It's always been the case that politicians want different things from children than good educators do. Good educators want imaginative, exploratory beings, but politicians just want economic units.
I mean, Britain is a country of successful Muslim businesspeople, teachers and educators, journalists. So, we have to say very strongly that the two million plus Muslims in Britain, the vast bulk of them make a huge contribution to our society, and they actually make it the vibrant society it is.
As a doctor, an educator, an innovator and someone who has dedicated his professional career to making things work better and to helping people I am ready to lead.
My father, Oliver Hynes, was an educator. He was originally just a teacher, a very good one, but then he was promoted to be in charge of education for the entire area. He was always an inspirational teacher. He was my big personal supporter, always coming here for the Tony Awards. My mother, Carmel, was a homemaker.
Having been an educator for so many years I know that all a good teacher can do is set a context, raise questions or enter into a kind of a dialogic relationship with their students.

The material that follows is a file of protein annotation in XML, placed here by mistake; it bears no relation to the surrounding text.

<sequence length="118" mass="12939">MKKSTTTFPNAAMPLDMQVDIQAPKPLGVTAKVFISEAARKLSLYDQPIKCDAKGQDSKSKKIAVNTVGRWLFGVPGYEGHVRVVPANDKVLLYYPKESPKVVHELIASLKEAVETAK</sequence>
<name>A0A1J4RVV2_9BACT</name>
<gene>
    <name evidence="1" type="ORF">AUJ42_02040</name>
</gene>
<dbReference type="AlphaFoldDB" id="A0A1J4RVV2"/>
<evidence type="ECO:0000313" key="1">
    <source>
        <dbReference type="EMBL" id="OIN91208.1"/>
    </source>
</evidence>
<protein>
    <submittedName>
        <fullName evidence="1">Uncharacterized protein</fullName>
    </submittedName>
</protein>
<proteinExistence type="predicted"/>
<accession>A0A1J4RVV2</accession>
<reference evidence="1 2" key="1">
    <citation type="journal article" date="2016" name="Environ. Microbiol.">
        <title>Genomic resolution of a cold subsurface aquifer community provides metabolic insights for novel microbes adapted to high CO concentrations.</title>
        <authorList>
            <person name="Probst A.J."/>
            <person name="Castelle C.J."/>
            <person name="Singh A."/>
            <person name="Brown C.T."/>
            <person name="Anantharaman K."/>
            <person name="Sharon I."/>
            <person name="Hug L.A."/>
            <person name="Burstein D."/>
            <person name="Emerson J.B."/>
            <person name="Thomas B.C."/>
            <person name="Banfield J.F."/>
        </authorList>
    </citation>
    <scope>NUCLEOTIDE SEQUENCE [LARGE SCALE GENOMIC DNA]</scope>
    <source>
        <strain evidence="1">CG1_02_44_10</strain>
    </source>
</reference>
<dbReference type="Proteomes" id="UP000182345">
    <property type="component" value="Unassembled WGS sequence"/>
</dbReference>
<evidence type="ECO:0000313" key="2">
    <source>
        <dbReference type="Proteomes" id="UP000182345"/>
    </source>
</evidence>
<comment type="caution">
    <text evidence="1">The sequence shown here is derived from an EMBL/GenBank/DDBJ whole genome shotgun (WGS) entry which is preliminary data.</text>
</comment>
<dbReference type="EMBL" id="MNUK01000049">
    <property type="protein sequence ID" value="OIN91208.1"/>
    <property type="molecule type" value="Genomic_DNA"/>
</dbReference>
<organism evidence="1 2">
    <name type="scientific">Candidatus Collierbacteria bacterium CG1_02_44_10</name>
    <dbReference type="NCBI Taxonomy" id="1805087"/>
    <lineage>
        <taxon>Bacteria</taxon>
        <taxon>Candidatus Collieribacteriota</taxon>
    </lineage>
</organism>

Without there being some national strategy, it is difficult for educators to know what kinds of engineers or technicians to produce and for potential students to know what professions to study for.
When I was growing up, my house was filled with books. My mother was an educator, and my father was a history buff, so our home was a virtual library, covering every author from Beverly Cleary to James Michener.
I had a very normal, very typical American childhood. My father worked for the government at the Pentagon and my mother was an educator, so we had a very average upbringing, but that's helped me in my writing because I'm writing about ordinary things.
Apartheid education, rarely mentioned in the press or openly confronted even among once progressive educators, is alive and well and rapidly increasing now in the United States.
I met with amnesiacs and savants, educators and scientists, to try to understand what memory is, why it works, why it sometimes doesn't, and what its potential might be.